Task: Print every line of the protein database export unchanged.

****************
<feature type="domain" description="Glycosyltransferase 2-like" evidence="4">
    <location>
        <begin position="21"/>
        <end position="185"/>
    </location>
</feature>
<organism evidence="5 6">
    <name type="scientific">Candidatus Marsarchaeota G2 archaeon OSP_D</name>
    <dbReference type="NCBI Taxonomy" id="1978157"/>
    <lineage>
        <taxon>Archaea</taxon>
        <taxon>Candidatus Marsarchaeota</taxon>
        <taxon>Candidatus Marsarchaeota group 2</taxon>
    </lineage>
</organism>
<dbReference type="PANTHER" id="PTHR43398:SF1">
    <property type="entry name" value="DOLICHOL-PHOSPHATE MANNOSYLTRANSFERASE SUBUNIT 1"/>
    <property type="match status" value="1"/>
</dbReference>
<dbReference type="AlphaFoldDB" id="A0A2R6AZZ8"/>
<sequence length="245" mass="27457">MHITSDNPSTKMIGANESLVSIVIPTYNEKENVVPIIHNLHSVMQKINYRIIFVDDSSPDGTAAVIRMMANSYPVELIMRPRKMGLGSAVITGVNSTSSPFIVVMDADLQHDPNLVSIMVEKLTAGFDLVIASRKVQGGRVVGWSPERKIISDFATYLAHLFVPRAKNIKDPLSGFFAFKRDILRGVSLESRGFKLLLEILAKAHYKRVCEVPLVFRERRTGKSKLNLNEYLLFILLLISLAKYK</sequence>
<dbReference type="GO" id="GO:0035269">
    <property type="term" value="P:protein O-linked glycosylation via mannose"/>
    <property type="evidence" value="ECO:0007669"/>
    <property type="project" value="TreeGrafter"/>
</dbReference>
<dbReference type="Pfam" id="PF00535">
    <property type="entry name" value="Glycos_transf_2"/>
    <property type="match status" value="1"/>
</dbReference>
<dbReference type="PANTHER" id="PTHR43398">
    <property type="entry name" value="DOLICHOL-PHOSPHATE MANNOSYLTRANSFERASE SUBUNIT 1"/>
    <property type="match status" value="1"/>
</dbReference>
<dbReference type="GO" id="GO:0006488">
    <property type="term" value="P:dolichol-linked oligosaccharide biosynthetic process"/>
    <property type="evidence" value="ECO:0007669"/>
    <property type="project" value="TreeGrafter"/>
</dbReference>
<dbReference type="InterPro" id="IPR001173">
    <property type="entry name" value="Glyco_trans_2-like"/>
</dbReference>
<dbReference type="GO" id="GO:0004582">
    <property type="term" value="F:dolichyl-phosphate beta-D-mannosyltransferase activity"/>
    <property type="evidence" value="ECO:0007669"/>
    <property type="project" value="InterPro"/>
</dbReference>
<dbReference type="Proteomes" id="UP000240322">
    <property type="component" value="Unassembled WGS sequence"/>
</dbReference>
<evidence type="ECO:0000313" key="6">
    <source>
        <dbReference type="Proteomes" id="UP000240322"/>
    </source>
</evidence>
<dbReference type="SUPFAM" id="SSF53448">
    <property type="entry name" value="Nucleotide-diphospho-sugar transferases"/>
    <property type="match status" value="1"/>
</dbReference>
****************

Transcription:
<feature type="domain" description="Glycosyltransferase 2-like" evidence="4">
    <location>
        <begin position="21"/>
        <end position="185"/>
    </location>
</feature>
<organism evidence="5 6">
    <name type="scientific">Candidatus Marsarchaeota G2 archaeon OSP_D</name>
    <dbReference type="NCBI Taxonomy" id="1978157"/>
    <lineage>
        <taxon>Archaea</taxon>
        <taxon>Candidatus Marsarchaeota</taxon>
        <taxon>Candidatus Marsarchaeota group 2</taxon>
    </lineage>
</organism>
<dbReference type="PANTHER" id="PTHR43398:SF1">
    <property type="entry name" value="DOLICHOL-PHOSPHATE MANNOSYLTRANSFERASE SUBUNIT 1"/>
    <property type="match status" value="1"/>
</dbReference>
<dbReference type="AlphaFoldDB" id="A0A2R6AZZ8"/>
<sequence length="245" mass="27457">MHITSDNPSTKMIGANESLVSIVIPTYNEKENVVPIIHNLHSVMQKINYRIIFVDDSSPDGTAAVIRMMANSYPVELIMRPRKMGLGSAVITGVNSTSSPFIVVMDADLQHDPNLVSIMVEKLTAGFDLVIASRKVQGGRVVGWSPERKIISDFATYLAHLFVPRAKNIKDPLSGFFAFKRDILRGVSLESRGFKLLLEILAKAHYKRVCEVPLVFRERRTGKSKLNLNEYLLFILLLISLAKYK</sequence>
<dbReference type="GO" id="GO:0035269">
    <property type="term" value="P:protein O-linked glycosylation via mannose"/>
    <property type="evidence" value="ECO:0007669"/>
    <property type="project" value="TreeGrafter"/>
</dbReference>
<dbReference type="Pfam" id="PF00535">
    <property type="entry name" value="Glycos_transf_2"/>
    <property type="match status" value="1"/>
</dbReference>
<dbReference type="PANTHER" id="PTHR43398">
    <property type="entry name" value="DOLICHOL-PHOSPHATE MANNOSYLTRANSFERASE SUBUNIT 1"/>
    <property type="match status" value="1"/>
</dbReference>
<dbReference type="GO" id="GO:0006488">
    <property type="term" value="P:dolichol-linked oligosaccharide biosynthetic process"/>
    <property type="evidence" value="ECO:0007669"/>
    <property type="project" value="TreeGrafter"/>
</dbReference>
<dbReference type="InterPro" id="IPR001173">
    <property type="entry name" value="Glyco_trans_2-like"/>
</dbReference>
<dbReference type="GO" id="GO:0004582">
    <property type="term" value="F:dolichyl-phosphate beta-D-mannosyltransferase activity"/>
    <property type="evidence" value="ECO:0007669"/>
    <property type="project" value="InterPro"/>
</dbReference>
<dbReference type="Proteomes" id="UP000240322">
    <property type="component" value="Unassembled WGS sequence"/>
</dbReference>
<evidence type="ECO:0000313" key="6">
    <source>
        <dbReference type="Proteomes" id="UP000240322"/>
    </source>
</evidence>
<dbReference type="SUPFAM" id="SSF53448">
    <property type="entry name" value="Nucleotide-diphospho-sugar transferases"/>
    <property type="match status" value="1"/>
</dbReference>